David Levithan , Nina LaCour You Know Me Well

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Inhaltsangabe zu „You Know Me Well“ von David Levithan

Wonderful story, but there could have been more.

— ReginaMeissner

A quick read about two young people during pride week in San Francisco looking for love. Not really new, but enjoyable.

— Cattie
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  • you know me well

    You Know Me Well

    tintentraumwelt

    02. February 2017 um 21:42

    Cover: Da ich die neuere Version von dem Buch habe, schaut das Cover anders aus, als hier. Ich finde beide Cover wunderschön! Inhalt: Es ist Pride Week in San Francisco und Mark und Ryan ,sein bester Freund, gehen zum ersten Mal hin. Ebenso Kate und ihre beste Freundinnen. Mark und Ryan nehmen an der Pride Week um Spaß zu haben. Kate soll dort zum ersten Mal Violet treffen, ein Mädchen in das sie schon lange verliebt ist, es jedoch noch nie gesehen hat. Doch Kate bekommt Panik und läuft weg. Sie trifft auf Mark und sie verbringen den Rest der Nacht zusammen und werden somit Freunde. Die nächste Woche werden sie so viel mehr erleben, als sie sich vorgestellt haben. Meine Meinung: Ich glaube, ich hatte leider zu hohe Erwartungen an das Buch und deswegen hat es mich nicht umgehauen. Der Schreibstil von Nina & David ist wundervoll, Die Charakter sind toll entwickelt. Jedoch konnte ich mich weder mit Kates Charakter noch mit Marks Charakter anfreunden. Das ist wahrscheinlich der Grund warum mir das Buch nicht so gut gefallen hat. Doch das Buch ist auf jeden Fall ein großer Gewinn für die LGBTQ+ Community und ich kann es nur weiter empfehlen für Leute die ein Buch über dieses Thema lesen möchten. Das Buch ist bisher nur auf Englisch erschienen, doch es ist kein schwieriges Englisch. Das Buch bekommt 3 1/2 Sterne. 

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  • Showing Pride

    You Know Me Well

    Cattie

    23. August 2016 um 20:39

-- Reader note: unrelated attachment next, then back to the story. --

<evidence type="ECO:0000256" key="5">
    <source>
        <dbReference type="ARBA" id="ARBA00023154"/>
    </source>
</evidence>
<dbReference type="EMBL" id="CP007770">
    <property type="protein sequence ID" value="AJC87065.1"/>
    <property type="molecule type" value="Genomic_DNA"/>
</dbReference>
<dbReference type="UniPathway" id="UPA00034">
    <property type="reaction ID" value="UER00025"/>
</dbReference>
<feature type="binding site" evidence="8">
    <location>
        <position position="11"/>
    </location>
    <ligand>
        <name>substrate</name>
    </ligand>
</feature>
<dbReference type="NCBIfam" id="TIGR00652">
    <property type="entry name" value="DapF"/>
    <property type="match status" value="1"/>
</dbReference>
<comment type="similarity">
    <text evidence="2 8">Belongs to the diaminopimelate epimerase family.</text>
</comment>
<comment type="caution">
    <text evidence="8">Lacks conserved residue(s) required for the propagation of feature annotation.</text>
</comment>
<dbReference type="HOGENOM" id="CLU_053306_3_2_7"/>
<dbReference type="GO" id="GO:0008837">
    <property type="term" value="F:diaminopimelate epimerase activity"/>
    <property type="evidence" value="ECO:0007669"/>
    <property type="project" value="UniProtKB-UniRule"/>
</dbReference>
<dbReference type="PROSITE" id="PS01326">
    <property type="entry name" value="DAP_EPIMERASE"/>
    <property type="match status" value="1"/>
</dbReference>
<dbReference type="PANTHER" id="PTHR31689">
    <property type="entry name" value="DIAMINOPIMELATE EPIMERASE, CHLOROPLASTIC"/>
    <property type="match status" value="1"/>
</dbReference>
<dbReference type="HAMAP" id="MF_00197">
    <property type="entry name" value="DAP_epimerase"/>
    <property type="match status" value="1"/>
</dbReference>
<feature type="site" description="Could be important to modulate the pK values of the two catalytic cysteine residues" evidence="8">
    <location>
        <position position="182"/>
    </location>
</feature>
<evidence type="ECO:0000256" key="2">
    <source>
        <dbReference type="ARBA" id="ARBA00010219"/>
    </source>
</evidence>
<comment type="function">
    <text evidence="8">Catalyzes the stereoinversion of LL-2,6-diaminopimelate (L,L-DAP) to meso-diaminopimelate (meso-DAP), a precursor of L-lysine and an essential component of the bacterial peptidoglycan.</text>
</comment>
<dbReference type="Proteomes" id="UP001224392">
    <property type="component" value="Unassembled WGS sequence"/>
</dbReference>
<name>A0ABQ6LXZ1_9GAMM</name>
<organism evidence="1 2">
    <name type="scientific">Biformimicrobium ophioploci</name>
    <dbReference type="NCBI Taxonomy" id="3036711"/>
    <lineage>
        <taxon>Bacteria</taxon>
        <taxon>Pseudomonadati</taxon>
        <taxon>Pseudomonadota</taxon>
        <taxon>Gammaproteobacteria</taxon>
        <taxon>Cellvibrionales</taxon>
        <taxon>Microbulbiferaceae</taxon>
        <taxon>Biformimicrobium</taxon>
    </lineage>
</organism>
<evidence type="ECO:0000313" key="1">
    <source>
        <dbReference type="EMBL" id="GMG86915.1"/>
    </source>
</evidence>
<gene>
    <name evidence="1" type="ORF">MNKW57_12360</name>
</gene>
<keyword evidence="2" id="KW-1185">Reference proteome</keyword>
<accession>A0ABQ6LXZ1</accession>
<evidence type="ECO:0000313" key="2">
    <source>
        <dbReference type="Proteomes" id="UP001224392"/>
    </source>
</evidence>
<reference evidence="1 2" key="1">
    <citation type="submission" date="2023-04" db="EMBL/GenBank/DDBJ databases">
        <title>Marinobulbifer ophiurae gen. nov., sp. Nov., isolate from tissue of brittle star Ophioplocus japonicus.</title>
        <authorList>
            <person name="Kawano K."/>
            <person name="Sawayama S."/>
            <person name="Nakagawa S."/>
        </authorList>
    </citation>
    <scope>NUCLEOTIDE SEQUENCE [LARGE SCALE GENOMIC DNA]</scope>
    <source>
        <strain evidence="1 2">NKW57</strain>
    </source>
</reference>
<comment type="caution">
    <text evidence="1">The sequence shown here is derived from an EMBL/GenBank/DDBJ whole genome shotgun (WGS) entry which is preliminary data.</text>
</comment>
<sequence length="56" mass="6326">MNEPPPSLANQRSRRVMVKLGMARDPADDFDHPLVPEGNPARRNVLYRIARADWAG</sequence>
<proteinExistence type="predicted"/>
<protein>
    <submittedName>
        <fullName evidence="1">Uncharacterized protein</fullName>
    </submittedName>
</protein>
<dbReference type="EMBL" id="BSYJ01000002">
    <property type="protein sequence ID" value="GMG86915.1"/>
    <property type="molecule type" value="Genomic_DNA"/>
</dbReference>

** spoiler alert ** While I was at YALC I bought a lot of books. You know me well was one of them. Of course, I got it signed by both Nina and David and it now has been the first book I picked up from my London book haul (okay, Cursed Child doesn't really count, everything HP is obviously going to be read the day I buy it). I started this books with very high expectations. Not having read anything by Nina LaCour before (though I've heard nothing but good opinions about her novels) and loved everything I've previously read by David Levithan, You know me well was destined to be good.Like the two other books I've read that David co-wrote with another author (Will Grayson, Will Grayson with John Grean and Nick & Norah's Infinite Playlist with Rachel Cohn), the book is written alternately from the perspectives of two teenagers and only covers the span of a couple of days. David writes Mark. Mark is in love with his best friend Ryan who, despite their occasional make-out sessions, does not seem to have feelings for his best friend the way Mark would wish he had. Furthermore, Ryan has not had his coming out yet and while Mark does not want to push him, it does not exactly make things any easier.Nina writes Kate. She is an artist who is about to start at UCLA. Her best friend Lehna is about to introduce her to her cousin Violet and everyone thinks they will fall in love immediately. Kate thinks so too, but what if it'll go other than planned?I really like the setting of the story. San Francisco during Pride Week. I've never read a book which is set in that time, although I've heard a lot about it. The scene which is set at the parade was exactly how I'd imagine it. The atmosphere was caught perfectly (as far as I can tell) and it probably is my favourite one from the book.Talking about first times: I've also never read a novel featuring a Poetry Slam before, though I've just been to one in real life. David and Nina each read a poem from this scene at YALC and had to smile when I read the said poems myself.Giving the other characters a voice was interesting to read, because this is always a problem with 1st person narrators. They just can't see what is going on in other people's minds and lives. And I loved the way Mark and Kate deal with this insight. Them recognizing that a friend has had a really hard time and they didn't know. Because sometimes you find things out when it's too late and you cannot help anymore. This leads to another aspect I'd like to mention. Both Mark and Kate have been struggling. Not only with their love lives, but with other aspects as well. Especially Kate shows signs of anxiety tha ultimately bring her to make a big decision: she does not want to start college this year as she cannot find the enthusiasm for it she'd like to feel. And her parents react in a way every parent should when their child decides on a thing like that. They support her and don't make a scene and I think this representation of supporting parents has been way to rare in YA. The representation of the various LGBTQ+ characters in this novel is also great. There is a wide range of characters in various states of relationships and with various sexualities and genders and nothing feels forced or constructed, like it is the case in some other novels featuring queer characters. This is not a clichéed story of two homosexual best friends falling in love realizing they have been meant to be together since the beginning. This is not how life works. How any relationship works. But somehow, despite all these aspects, the storyline got stuck on the way. While reading I felt like there had to be something more. It was as if I was waiting for a moment, an insight that didn't come. I can't express what it is I was missing, though it made me turn page after page looking for it (I read this book super quick, in relation to the problems I had in the past with me being stuck in a reading slump). Maybe it was the the fact that it felt like Nick & Norah's Infinite Playlist met Will Grayson, Will Grayson. Not particularly in a bad way, there are just certain similarities I stumbled across.You Know Me Well is an entertaining, quick read about falling in and out of love, following ones dreams and being showing one's pride in red and orange and yellow and green and blue and purple.